You’ve found a project you’re passionate about. You think you’d be good at it. You’re excited! You tell your friends and family and… pfffft, the air goes out of the balloon. Nobody’s interested. What now?
This has happened to me more than once over the years, so I feel you. The natural feeling, when you’re excited about something, is that the people around you will see how great it is and get excited about it, too. Or at least be excited for you. You’re hoping for encouragement, for someone else to be excited for you, happy that you’re happy. If you run headfirst into a wall of indifference, it can bring your momentum to a halt. There you stand, looking around, baffled and hurt — why doesn’t anybody seem to give a fig? Don’t they care about you?
I used to let that stop me. If the people around me weren’t interested, then ( so I thought) either (1) whatever I was excited about wasn’t important, or not “worthy,” or (2) I wasn’t important or worthy. That is not true, and here’s why.
People who like you like you. They may or may not like your work, or be interested in the same things you are. They may enjoy your company and think you’re great and still not get your work. I have a couple of really good friends who, so far as I can tell, don’t get what I do. Everything isn’t for everyone, just as every person isn’t for everyone. I don’t much care for cauliflower, or the paintings of Jackson Pollock. This doesn’t mean that cauliflower is bad, or that Jackson Pollock’s paintings aren’t “worthy.” It means that neither does much for me.
Yet I might have liked Jackson Pollock, and I can like someone who is passionate about the paintings of Jackson Pollock (a passion for cauliflower might be harder to take. I really don’t like the smell). The people who like you have found something they enjoy, or admire, or both, in you. But they might look at your painting, or whatever your project is, and be mystified, or disinterested. It doesn’t move them — you do.
The flip side of this is that you shouldn’t let their reactions determine how you view your project. Get it out there and let your work find its tribe. Chances are there will be someone who will look at it and know just what you were trying to do, and be excited about it. Just as you have your tribe, so will your work.
Case in point… I put together an art show for a local radio station. Eight artists were involved (including me). It was, by design, a range of styles, disciplines and media. Everything from painting and sculpting to jewelry and clothing. The reception was a crush, a great crowd, many of them very enthusiastic. But there was one man, nicely-dressed, who looked over the gallery and asked, “Why jewelry? Why clothes? I understand why you’d include sculpture and painting, but,” and here he actually sniffed in disdain, “why would you include crafts?” And he said “crafts” with great condescension.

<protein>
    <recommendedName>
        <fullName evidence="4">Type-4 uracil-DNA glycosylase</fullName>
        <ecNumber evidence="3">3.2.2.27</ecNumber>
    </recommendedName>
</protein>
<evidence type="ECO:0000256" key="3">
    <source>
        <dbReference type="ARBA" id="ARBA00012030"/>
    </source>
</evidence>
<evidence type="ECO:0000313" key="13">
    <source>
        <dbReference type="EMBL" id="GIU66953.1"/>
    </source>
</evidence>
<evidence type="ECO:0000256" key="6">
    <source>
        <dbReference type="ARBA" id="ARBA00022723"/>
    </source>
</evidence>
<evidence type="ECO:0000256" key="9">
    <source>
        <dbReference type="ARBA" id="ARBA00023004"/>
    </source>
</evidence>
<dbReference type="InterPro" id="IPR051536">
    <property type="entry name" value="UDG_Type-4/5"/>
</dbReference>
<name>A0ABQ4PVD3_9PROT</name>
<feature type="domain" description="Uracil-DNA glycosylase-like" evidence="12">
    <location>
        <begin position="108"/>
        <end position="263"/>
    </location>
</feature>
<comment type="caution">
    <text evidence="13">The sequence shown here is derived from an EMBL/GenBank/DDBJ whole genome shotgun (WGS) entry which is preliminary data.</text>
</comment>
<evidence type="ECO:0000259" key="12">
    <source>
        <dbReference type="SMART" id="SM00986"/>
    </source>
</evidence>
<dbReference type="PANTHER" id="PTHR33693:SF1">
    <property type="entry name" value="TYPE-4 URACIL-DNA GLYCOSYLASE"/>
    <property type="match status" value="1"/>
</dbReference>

The inclusion of jewelry and clothing was deliberate, I explained. Personal ornamentation is one of the oldest forms of art, possibly the oldest. Most major museums have collections of jewelry and clothing. He wasn’t convinced, but said that it did offer “the uneducated” something they could “understand,” which was “probably clever” on my part. (*sigh*). So he clearly didn’t get it. That didn’t make my choices wrong. Most of the people at the show didn’t even question the “why” of that, and enjoyed the show.
My latest project, the Love Bead Safe Harbor Pin Project? Most people who know me could not possibly care less about it. They like me, but they aren’t interested in my work or this project. But over 500 people so far are. They get it. They understand that those little pins are a symbol of an important idea. They think the pins are fun. They get that the pins start conversations. They like the idea of deciding, consciously, to try to treat other people, even people they might not understand or approve of, with respect. They are my project’s “tribe.”
The acceptance rate for the pins is about 91%. Nine out of ten people offered pins accepted them. Their reactions range from mildly pleased to very enthusiastic. I get to have interesting, challenging, enjoyable conversations with so many people about respect, who we give it to and why, what it means… all because of a pair of little, beaded safety pins in a packet. Another artist said she thought this was “the most important work of social art” she had heard of in years, and I’m still dumbfounded by that. People hug me. They tell me their stories. Parents talk to their kids about respect. It has been amazing — and had I not put it out there, I’d have missed it.
Yes, you might put your work out there and it might prove hard to find its tribe. But for sure you won’t find that tribe if you don’t try. People can’t want what they can’t conceive of, and they can’t conceive of your project before you put it out there. If the people in your life don’t get it, accept that and keep moving.
The people who like you, but don’t get your work? Appreciate the role they play in your life, even if it’s just to enjoy your company. You need them. It’s great to have people like your work… but it’s just as great to have people like you as a person. On days when the work just won’t cooperate, you’ll be glad to have someone who, independent of your work, looks forward to talking to you, to seeing you.
And when you do find people who get your work, listen to them! Let the opinions of people who have experienced what you’re trying to do weigh more than those who haven’t. When I would get discouraged, my husband Mark kept saying, “Listen to the people who have experienced what you’re doing and told you that it meant something to them. They know what you’re doing.” They are my project’s tribe, and I wouldn’t have found them if I hadn’t taken a chance that they might be out there.